Ten Sustainable Avaiation Demands

The citizen sustainable aviation movement in the USA is discussing the following Ten Sustainable Aviation Demands as a basis for their policy development program, particularly for the elections of 2008.

#1. Rein back the unsustainable expansion of the National Airspace Redesign (NAR) Program
Being sold as an efficiency and safety program, the NAR program is expansionistic and will reinforce the unbalanced US transportation system in favor of the premium, i.e. expensive mode of air travel. Citizens have to push for the Fifth Alternative, i.e. Doing More with Less, for demand is often a function of capacity. Like the rationing of the limited capacity of the radio spectrum, rationing can be suggested as an approach to limited and reduced air space and airport capacity.

#2. Plan for a US integrated intermodal transportation system (IITS) where preference is given to the less energy intensive and less polluting surface modes of transportation
Citizen Aviation Watch, USA, Inc. is proposing the IITS Initiative, a supplemental $300 billion, 15 year program that would integrate air transportation with an efficient intermodal surface transportation system that includes an expanded and efficient rail system (mostly for freight), a national modern coach network, Maglev, etc. Short-haul air flights would be replaced by fast, not necessarily, high speed trains or maglev.

#3. Include air transportation emissions into any global warming legislation, programs and projects on an equal basis with other industries
No serious headway in reducing global warming gases can be made without reducing the aviation industry’s emissions as is made clear in George Monbiot’s recent book Heat. How to Stop the Planet From Burning.

#4. Recognize the limits rising oil prices will put on demand for air travel as we head towards $100 per barrel in a world where oil production has peaked or will peak soon
Given that air transportation is 4-10 times more energy intensive, high oil prices will inordinately affect the aviation industry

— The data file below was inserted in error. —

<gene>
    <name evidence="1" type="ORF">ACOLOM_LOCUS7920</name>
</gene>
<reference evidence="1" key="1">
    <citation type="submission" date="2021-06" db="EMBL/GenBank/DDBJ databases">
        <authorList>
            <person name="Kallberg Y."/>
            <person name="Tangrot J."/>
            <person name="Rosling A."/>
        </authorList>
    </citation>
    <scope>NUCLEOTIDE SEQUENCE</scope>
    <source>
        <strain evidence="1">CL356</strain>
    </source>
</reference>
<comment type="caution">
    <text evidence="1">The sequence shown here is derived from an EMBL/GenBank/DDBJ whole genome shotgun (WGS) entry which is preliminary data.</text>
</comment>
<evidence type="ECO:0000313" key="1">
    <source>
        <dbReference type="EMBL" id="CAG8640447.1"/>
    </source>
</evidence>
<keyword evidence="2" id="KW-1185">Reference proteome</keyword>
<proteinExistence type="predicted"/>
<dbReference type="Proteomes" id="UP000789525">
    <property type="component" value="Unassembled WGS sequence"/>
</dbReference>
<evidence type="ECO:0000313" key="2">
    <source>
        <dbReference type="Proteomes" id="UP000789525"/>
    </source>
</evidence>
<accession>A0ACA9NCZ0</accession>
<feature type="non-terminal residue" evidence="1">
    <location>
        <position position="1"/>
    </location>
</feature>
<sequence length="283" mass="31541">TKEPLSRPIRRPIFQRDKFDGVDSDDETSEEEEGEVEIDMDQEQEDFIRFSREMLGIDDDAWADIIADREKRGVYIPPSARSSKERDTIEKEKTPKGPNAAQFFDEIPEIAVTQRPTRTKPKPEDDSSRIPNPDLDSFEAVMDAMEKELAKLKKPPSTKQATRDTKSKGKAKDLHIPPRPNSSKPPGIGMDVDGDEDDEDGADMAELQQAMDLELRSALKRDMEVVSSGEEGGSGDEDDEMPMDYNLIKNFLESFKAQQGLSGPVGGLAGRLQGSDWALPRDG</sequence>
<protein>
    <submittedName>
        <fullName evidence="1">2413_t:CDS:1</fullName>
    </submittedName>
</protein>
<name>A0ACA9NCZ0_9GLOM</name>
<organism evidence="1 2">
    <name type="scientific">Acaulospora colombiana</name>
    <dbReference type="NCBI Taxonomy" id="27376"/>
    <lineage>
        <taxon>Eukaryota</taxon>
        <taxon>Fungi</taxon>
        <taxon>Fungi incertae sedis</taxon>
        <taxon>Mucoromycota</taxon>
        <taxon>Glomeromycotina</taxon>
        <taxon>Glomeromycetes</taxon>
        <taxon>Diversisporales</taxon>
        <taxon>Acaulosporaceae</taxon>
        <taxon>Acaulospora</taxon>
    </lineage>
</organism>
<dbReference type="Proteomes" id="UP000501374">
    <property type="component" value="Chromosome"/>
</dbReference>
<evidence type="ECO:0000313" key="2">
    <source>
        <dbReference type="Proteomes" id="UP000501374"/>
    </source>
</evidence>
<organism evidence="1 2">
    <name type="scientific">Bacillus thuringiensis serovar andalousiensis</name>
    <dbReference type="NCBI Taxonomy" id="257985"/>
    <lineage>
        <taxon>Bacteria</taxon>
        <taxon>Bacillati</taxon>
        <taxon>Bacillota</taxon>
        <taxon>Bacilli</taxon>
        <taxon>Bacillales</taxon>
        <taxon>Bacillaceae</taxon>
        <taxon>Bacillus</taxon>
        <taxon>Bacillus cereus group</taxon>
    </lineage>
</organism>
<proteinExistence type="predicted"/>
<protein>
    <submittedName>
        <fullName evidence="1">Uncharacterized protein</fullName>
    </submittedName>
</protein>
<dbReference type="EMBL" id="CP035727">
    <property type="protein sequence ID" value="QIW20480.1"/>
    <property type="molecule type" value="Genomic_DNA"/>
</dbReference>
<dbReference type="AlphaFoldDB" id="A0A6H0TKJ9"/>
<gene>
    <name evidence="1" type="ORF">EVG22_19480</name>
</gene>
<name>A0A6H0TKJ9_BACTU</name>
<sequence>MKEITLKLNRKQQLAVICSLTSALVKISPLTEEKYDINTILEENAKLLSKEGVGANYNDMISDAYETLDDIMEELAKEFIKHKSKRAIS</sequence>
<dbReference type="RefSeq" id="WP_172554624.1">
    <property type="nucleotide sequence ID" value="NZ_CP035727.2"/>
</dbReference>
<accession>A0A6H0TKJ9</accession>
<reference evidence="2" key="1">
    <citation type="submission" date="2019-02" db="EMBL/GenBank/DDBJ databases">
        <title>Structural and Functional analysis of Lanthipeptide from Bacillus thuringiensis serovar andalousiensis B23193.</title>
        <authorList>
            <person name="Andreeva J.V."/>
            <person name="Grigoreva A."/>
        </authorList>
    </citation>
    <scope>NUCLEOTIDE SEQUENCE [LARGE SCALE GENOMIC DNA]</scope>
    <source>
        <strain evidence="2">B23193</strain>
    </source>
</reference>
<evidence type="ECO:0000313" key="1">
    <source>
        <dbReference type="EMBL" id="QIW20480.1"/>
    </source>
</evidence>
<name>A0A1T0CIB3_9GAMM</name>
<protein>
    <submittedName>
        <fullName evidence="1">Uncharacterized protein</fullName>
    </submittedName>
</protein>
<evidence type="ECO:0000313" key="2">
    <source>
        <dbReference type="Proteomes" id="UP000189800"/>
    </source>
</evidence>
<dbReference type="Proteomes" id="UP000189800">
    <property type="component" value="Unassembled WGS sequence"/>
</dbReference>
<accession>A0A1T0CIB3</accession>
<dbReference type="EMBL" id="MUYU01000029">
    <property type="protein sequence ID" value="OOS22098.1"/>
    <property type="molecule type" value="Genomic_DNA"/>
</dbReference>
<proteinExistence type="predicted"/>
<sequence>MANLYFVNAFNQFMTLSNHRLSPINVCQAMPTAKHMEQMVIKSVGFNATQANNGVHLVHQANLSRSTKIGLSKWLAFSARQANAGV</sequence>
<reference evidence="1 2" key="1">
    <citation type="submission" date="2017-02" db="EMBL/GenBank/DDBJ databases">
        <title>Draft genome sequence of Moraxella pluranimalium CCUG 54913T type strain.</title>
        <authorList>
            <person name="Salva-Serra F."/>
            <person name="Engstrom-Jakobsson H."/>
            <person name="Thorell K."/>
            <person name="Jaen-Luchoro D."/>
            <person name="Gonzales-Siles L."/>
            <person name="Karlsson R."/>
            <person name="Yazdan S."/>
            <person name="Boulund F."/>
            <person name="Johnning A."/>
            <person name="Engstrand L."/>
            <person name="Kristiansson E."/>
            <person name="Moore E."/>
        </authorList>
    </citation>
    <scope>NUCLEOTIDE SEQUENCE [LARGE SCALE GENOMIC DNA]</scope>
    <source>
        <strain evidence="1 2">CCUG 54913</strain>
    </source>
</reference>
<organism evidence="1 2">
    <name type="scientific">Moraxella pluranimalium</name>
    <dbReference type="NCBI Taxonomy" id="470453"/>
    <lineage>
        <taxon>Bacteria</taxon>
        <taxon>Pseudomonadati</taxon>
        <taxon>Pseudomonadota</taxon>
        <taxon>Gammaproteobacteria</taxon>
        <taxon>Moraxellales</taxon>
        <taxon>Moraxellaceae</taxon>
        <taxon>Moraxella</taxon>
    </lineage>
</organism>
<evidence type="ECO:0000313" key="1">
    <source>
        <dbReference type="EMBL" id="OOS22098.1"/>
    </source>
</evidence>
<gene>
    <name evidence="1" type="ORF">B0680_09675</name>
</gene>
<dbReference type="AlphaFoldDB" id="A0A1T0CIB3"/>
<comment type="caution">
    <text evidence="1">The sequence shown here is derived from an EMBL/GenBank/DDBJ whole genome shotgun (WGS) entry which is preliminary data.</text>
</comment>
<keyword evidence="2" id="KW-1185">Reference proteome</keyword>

#5. Remove the tax give-aways the aviation industry enjoys
A complete overhaul of subsidies in all forms will push transportation planners towards integrating the premium mode of air travel with the less energy intensive and therefore less polluting modes of surface transportation, which may not be necessarily less expensive.

#6. Reassess air freight which currently pays no special tax as passengers do
Consider not only taxing air freight, but also reducing the amount of air freight by creating opportunities for people and industries to primarily use local resources.

#7. Reduce both the day and night time noise suffered by local communities, as well as the numbers of people affected
Though technically and operationally aircraft noise can be somewhat more reduced, the greatest reduction will come from a reduced number of planes in an integrated intermodal transportation system

#8. Respect the country's biodiversity and heritage, including ancient
woodlands and listed buildings, if airports have to be expanded.
Healthy ecological and social systems are the foundation of quality of human life and of the larger community of life or Earth Community

#9. Revise the economic assessment of the aviation industry
In the interest of well-being of people and planet all industries are to be reassessed by the principles of ecological economics, so that they internalize both social and ecological costs of their operations.

#10. Rethink the "predict & provide" approach put forward by governments and the airframe manufacturers such as Boeing, Airbus, and Bombardier.
Influenced by the military-industrial complex’ s predict and provide modus operandi, the civil aviation industry is to reassess its link to the military and militarism.


For further information: Frans C. Verhagen, M.
Div., M.I.A., Ph.D., environmental/sustainability sociologist, at www.metronyaviation.org,
www.us-caw.org; gaia1@rcn.com or 718-275-3932. Spring 2007.
These demands were inspired by the UK citizen sustainable aviation
movement www.airportwatch.org